Saturday, July 22 found me back in my old routine: Denis at work and me on the road to my favorite bookstore, The Poisoned Pen. Arriving in plenty of time to grab my preferred seat, I went up to the front desk and got the books they were holding for me, then back to the back of the bookstore I went to sit and read. Time flew, and before I knew what was happening, Barbara Peters and author Fiona Barton were sitting in front of us and beginning to speak.
|L to R: Barbara Peters and Fiona Barton|
Barton had come to The Poisoned Pen last year in January or February before her first book (The Widow) was published-- and she complained of the heat then. I can't begin to imagine what she thought of our July weather! The Poisoned Pen was the only bookstore on her short tour last year, and the entire thing was a learning experience for her. Book publishing in the UK is a much smaller scene, and authors are not used to self-promotion or talking about themselves.
Barbara described Barton's two books as domestic suspense, or what she calls "Trust No One," and The Child brings back one of the characters from The Widow-- the journalist Kate Waters.
At this point, Barbara and Fiona made it clear that The Child was not a sequel; this new book just happens to have one character from the first book.
"There are books that I wouldn't want to have a sequel to," Peters said. "Like Scarlett O'Hara returning to Tara; you don't want to know what happens, you want to imagine it." They both agreed that an upcoming book, Shari Lapena's A Stranger in the House, is another one that should not have a sequel.
Barton wanted a character who's a journalist to show that they aren't all bad. She herself has challenged the stereotype when people would express surprise that she was affected when she listened to a woman whose child had been murdered. "What? You didn't think we were human beings?" She then disclosed that in her next book she's torturing Kate by giving her a techno savvy young sidekick.
Fiona had been an award-winning journalist for thirty years and remembers seeing an article in the newspaper about the discovery of a mummified body of a baby. That image had stayed with her over the years. At the time, she thought of some of the same questions Kate did in her book, The Child.
When it was time to come up with the idea for her second book, she had one. This image of the mummified baby was something that she referred to as "a back of a fag [cigarette] packet idea." When her editor didn't like her original idea for the second book, she talked about this image that had stayed with her for so long, and her editor liked it a lot better.
Barbara Peters then talked a bit about how-- almost always-- the second book an author writes is never as popular as the first. Fiona nodded her head. "Some of the fairy dust has fallen off," she said.
"I was fifty-one, our children were raised, when my husband and I decided to quit our jobs and do volunteer work in Sri Lanka. This was in 2008 when I'd been a journalist for thirty years. Doing this allowed me to have some time, to have some space in my head, and an idea began to cook.
"My idea was about the women one finds on the edge of stories-- what they knew, what they didn't want to share. When we returned from Sri Lanka, I began to write. It turned into ten chapters which I then put in a drawer, as you do. After two years, we moved to France. I joined a writing group which was a great help. But in many ways I think my experience as a journalist made it harder for me to write. I had the facility of writing-- I could write a thousand words about any given subject at a moment's notice, but writing about something that wasn't real was anathema to me, and I had to overcome that."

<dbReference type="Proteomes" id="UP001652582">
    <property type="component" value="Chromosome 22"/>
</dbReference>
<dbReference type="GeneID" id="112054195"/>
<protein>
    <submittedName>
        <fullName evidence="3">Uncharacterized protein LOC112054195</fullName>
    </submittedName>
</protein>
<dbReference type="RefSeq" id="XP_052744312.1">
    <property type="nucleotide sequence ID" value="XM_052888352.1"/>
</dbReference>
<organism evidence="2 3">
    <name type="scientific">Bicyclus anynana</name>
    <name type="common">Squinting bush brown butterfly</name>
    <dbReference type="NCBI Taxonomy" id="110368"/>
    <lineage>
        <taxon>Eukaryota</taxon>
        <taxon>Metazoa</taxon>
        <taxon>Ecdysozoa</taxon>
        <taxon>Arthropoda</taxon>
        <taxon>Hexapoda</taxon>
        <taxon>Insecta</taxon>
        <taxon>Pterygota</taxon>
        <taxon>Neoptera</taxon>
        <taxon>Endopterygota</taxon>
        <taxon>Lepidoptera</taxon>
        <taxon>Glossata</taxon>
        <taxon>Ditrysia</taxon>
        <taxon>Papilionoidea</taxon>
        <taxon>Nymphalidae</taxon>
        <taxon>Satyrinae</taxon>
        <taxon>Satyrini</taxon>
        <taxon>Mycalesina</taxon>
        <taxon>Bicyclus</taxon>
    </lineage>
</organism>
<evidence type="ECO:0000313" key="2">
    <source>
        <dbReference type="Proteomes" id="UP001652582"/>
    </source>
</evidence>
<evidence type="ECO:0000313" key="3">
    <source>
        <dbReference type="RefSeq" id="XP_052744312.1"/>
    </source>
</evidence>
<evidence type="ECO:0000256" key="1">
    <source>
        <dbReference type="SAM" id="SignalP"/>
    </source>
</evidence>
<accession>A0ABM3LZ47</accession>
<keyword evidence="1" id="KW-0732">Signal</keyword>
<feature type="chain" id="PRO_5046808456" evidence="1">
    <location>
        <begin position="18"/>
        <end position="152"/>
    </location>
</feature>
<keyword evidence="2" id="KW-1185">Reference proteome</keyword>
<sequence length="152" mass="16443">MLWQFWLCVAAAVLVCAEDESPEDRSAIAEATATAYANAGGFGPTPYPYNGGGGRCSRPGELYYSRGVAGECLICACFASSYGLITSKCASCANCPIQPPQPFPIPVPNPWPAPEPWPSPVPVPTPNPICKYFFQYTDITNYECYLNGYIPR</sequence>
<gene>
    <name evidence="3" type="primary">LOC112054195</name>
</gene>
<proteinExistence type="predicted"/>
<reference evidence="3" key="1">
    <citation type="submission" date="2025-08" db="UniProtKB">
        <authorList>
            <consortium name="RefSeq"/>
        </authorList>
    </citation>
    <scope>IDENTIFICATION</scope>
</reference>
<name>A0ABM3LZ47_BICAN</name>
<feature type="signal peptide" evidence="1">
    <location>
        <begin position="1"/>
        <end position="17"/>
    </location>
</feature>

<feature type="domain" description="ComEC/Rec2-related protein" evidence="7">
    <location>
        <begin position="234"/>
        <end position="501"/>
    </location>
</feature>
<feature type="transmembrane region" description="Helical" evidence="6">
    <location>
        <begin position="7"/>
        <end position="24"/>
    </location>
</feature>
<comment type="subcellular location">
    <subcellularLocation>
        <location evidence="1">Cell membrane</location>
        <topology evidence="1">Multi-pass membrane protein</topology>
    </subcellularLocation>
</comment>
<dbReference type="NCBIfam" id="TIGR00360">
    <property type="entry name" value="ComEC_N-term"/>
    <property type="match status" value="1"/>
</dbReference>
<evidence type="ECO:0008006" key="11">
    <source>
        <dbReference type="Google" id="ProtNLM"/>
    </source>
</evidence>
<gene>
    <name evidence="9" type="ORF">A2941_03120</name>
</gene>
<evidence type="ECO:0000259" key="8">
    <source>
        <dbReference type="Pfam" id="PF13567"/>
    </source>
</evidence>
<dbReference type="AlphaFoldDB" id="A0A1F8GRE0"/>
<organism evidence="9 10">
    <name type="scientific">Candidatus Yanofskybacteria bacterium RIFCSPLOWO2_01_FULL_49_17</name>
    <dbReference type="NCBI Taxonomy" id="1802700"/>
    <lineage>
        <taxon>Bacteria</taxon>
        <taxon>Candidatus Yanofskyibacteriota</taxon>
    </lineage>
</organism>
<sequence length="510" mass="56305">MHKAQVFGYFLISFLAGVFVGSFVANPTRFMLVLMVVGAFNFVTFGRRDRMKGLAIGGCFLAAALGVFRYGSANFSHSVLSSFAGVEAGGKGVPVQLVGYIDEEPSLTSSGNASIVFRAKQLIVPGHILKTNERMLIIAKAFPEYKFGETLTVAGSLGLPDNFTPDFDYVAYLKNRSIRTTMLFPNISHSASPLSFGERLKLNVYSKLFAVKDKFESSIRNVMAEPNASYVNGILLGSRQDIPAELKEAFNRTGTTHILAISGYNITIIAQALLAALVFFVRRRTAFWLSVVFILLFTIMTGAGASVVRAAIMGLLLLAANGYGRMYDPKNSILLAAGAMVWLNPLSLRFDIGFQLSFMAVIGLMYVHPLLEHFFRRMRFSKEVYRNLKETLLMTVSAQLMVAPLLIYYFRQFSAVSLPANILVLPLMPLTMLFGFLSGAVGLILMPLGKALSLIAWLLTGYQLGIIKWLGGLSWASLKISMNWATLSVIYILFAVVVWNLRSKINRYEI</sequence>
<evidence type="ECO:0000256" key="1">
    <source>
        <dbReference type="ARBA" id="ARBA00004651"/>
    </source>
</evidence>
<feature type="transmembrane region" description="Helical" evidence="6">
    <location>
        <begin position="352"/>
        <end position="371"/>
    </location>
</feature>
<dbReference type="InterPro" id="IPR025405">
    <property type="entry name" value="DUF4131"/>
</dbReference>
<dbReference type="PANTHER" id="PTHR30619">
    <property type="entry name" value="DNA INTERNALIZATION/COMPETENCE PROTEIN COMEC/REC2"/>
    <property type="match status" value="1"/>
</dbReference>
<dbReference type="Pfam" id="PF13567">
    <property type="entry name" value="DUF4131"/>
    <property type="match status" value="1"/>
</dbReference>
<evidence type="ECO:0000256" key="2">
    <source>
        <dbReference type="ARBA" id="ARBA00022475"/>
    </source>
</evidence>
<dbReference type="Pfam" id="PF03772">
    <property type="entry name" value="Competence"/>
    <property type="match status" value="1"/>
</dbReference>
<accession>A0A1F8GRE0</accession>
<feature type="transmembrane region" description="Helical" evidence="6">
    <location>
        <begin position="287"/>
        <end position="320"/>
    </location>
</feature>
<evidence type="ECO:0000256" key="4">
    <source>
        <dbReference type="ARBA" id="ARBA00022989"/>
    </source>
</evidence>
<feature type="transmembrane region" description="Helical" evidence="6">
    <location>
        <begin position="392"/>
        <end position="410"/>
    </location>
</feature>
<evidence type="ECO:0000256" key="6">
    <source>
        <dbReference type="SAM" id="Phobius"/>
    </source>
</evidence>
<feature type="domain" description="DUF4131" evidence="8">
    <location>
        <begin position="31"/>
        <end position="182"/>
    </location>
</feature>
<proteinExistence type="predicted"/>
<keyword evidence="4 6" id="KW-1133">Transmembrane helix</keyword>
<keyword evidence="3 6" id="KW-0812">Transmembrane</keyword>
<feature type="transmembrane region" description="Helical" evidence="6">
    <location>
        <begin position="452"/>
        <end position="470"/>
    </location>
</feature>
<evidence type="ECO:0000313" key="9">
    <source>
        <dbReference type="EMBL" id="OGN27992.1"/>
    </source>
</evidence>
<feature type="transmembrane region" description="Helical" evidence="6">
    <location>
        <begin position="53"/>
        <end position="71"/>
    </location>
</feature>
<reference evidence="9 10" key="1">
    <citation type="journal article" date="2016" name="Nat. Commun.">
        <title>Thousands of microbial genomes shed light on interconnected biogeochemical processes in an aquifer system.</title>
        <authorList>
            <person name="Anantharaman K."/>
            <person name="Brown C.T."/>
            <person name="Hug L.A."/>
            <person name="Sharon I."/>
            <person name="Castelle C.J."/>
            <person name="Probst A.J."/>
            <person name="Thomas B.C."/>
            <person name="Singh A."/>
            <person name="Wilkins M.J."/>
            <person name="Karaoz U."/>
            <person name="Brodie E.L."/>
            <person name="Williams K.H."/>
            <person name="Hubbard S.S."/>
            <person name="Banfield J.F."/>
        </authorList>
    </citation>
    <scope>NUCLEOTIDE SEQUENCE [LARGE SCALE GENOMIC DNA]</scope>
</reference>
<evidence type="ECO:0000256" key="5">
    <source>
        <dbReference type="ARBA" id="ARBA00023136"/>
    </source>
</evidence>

Barton agreed, but stressed, "Kate is not me, but I've worked with Kate.
"I think when people think of journalists, they think of them pounding on doors and shouting through letterboxes, but that was never my way. I always wanted to make a human connection.
"There was one news editor who famously suggested that we have a Cornish pasty in our pocket-- do you know what a Cornish pasty is? [with the Cornish Pasty-- PAST-ee-- Company a block away most of us knew]-- so that if we had someone who told us that they didn't want to talk to us, we could pull the pasty out and say, 'All right, but could I just step inside for a minute to warm up my pasty in your microwave?'"
Barton's editor insisted that the journalists dress as though they were going to tea with the Queen or to speak to someone bereaved, so she was used to being very formally dressed. In fact, she once found herself wearing her high heels in an elephant enclosure in the dark in order to get a story about cruelty to elephants. "I was in mud up to my ankles," she said.
In talking about the titles of her books, Barton told us that The Widow had been the one and only title, but that 'The Silence' eventually became The Child. There is no working title for the third book "that I'll share." She then mentioned the marked difference between the UK and US covers for her books, so don't be surprised if she's the subject of my cover comparison post on Wednesday!
I will now encourage you to watch the Livestream recording of this event so you can see everything and hear every word. For those of you who do decide to watch the video, the very low-pitched whispering you hear about midway through comes from a man in the back corner who was reading a book to his young son sitting on his lap. The conversation between Barbara and Fiona is still perfectly clear.
I think I could sit and listen to Fiona Barton tell stories for hours-- and I'm wondering what that untitled third book is all about. While I'm wondering, I did pick up a book or two to tide me over....